Early Warning System May Prevent Brain Damage

ASME

September 18, 2017

Impedance map of simulated intracranial conductivity
Simulated intracranial conductivity image following hemorrhagic injury with blood shown as a region of high conductivity. Impedance data recorded from eight scalp electrodes (not shown) and one intracranial electrode (central purple dot).

"By combining electrical impedance sensing with a conventional pressure sensor," writes ASME, "Dartmouth engineer Ryan Halter is creating an early warning system that may help doctors treat traumatic brain injuries before they permanently damage the brain.

"Some 1 million people suffer traumatic brain injuries annually. In the most severe cases, internal bleeding increases pressure on the brain, which chokes off blood circulation and can be debilitating or fatal.

"Before turning to brain injuries, Halter, an assistant professor at Dartmouth's Thayer School of Engineering, had spent years developing electrical impedance sensors to image cancer noninvasively. This changed when a graduate student's father, a neurosurgeon, asked if impedance sensing could measure changes in blood flow. Halter realized that measuring the impedance of blood in the brain might alert clinicians to pressure increases inside the skull earlier than existing sensors.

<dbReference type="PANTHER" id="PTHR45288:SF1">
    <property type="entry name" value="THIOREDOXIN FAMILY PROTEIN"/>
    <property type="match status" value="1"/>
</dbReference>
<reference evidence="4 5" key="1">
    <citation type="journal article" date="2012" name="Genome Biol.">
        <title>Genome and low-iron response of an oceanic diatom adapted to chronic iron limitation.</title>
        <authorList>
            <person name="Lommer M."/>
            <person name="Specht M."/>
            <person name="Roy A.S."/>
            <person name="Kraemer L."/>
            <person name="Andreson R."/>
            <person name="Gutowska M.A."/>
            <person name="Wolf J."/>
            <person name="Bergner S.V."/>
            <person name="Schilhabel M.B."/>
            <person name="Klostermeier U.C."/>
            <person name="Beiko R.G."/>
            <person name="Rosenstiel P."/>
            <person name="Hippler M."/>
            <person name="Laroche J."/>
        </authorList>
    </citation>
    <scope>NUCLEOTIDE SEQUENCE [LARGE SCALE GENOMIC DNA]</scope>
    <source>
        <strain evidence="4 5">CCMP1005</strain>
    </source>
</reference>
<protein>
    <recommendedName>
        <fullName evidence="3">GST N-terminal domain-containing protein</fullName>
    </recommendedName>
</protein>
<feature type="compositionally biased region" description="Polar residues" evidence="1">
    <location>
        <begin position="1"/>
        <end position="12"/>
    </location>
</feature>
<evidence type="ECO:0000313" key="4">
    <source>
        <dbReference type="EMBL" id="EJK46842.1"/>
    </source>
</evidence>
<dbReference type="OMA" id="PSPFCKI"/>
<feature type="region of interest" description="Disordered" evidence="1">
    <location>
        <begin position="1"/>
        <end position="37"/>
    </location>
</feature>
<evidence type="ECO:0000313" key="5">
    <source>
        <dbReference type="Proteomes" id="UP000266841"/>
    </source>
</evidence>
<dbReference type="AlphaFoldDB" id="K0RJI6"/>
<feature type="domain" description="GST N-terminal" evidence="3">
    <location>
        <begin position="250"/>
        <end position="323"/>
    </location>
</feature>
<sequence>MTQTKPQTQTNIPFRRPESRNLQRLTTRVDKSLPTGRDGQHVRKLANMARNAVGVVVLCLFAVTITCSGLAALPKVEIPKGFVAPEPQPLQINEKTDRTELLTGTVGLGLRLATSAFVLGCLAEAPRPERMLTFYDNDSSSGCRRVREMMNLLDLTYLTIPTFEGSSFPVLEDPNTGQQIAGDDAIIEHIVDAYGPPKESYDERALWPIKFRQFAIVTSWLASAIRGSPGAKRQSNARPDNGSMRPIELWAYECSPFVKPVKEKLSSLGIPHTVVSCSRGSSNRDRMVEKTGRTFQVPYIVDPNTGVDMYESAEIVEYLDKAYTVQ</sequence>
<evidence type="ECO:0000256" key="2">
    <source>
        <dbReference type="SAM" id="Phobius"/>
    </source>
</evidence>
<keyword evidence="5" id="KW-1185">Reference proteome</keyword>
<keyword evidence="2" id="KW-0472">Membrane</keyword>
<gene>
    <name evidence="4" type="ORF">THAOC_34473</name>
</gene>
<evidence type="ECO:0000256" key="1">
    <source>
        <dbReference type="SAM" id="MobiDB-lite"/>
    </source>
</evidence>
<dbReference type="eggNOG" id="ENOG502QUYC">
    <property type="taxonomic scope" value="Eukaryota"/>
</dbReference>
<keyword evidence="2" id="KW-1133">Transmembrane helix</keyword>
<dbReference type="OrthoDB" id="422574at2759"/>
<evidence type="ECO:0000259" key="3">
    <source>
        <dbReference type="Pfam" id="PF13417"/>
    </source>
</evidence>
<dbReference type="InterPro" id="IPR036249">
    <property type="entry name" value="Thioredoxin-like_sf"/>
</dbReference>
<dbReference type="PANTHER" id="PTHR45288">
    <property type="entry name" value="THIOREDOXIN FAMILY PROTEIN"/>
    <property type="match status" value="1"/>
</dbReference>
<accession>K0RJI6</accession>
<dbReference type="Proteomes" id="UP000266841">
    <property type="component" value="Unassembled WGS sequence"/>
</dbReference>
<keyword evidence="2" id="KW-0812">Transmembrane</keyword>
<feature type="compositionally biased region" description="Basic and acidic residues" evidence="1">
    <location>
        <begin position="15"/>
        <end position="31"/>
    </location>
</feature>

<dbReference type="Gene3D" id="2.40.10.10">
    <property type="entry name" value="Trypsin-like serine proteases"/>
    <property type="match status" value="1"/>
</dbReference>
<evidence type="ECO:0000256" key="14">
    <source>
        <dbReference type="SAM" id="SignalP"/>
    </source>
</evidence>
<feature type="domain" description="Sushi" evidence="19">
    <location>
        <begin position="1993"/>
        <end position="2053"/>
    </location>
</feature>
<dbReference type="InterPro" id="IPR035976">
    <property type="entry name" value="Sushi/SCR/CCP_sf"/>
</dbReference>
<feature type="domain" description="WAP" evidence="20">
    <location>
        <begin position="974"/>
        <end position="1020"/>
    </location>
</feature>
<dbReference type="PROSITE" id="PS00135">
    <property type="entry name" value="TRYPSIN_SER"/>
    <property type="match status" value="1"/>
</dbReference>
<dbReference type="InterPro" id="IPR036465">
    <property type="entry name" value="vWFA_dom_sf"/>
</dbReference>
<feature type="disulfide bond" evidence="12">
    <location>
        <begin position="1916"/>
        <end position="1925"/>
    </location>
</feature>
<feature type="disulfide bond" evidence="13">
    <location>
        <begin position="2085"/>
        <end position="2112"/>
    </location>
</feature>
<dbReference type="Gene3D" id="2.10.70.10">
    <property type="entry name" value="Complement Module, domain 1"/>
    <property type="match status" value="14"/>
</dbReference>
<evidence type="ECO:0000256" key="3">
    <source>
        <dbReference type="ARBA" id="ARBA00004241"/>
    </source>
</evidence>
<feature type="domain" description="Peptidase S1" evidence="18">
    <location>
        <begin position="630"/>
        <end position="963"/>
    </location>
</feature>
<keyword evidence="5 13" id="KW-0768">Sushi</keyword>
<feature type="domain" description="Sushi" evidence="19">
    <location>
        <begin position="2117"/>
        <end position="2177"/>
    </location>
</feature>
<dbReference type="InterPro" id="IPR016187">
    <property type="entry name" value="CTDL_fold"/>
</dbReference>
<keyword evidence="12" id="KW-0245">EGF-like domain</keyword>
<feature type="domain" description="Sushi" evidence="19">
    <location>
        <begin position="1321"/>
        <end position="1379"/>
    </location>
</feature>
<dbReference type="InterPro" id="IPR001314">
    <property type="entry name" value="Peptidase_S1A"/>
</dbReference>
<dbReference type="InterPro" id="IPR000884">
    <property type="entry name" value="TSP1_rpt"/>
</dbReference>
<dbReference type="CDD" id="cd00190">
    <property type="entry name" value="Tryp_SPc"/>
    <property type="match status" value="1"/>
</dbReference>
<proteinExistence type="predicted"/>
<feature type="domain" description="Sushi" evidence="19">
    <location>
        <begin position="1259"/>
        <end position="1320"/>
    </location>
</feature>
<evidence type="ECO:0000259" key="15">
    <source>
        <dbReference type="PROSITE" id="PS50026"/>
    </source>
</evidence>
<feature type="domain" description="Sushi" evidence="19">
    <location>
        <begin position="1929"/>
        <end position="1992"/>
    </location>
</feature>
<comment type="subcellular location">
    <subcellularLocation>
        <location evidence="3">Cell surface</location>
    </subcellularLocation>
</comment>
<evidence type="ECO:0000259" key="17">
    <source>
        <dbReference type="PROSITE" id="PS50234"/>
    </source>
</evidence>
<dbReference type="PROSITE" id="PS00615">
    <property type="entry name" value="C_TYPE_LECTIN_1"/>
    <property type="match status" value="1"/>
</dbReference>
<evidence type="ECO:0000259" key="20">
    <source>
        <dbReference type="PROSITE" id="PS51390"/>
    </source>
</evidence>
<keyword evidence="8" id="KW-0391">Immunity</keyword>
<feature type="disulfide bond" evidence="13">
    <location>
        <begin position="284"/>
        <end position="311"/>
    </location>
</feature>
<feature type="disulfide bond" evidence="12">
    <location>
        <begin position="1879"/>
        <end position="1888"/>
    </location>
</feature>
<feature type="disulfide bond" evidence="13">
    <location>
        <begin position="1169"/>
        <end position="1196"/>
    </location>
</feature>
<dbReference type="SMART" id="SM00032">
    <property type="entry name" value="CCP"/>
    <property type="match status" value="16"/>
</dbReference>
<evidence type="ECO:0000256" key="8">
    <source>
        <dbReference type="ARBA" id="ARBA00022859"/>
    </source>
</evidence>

"'I would hope that our technology, or other imaging technologies, can better determine intracranial health after an injury,' Halter said.

"He has a patent and is developing the technology through his startup company, RyTek Medical. 'Our long-term goal is to better monitor mild and moderate traumatic brain injuries,' he said. 'Initially, however, we are going to target patients with severe traumatic brain injuries.'"

Much of this work has grown from a collaboration between Halter and former PhD student Preston Manwaring Th'13 who is an integral part of the current tech development team. Manwaring's thesis research investigated "A Novel Multimodal Imaging Device for Traumatic Brain Injury," and he was a member of the first class of graduates from Dartmouth's PhD Innovation Program:

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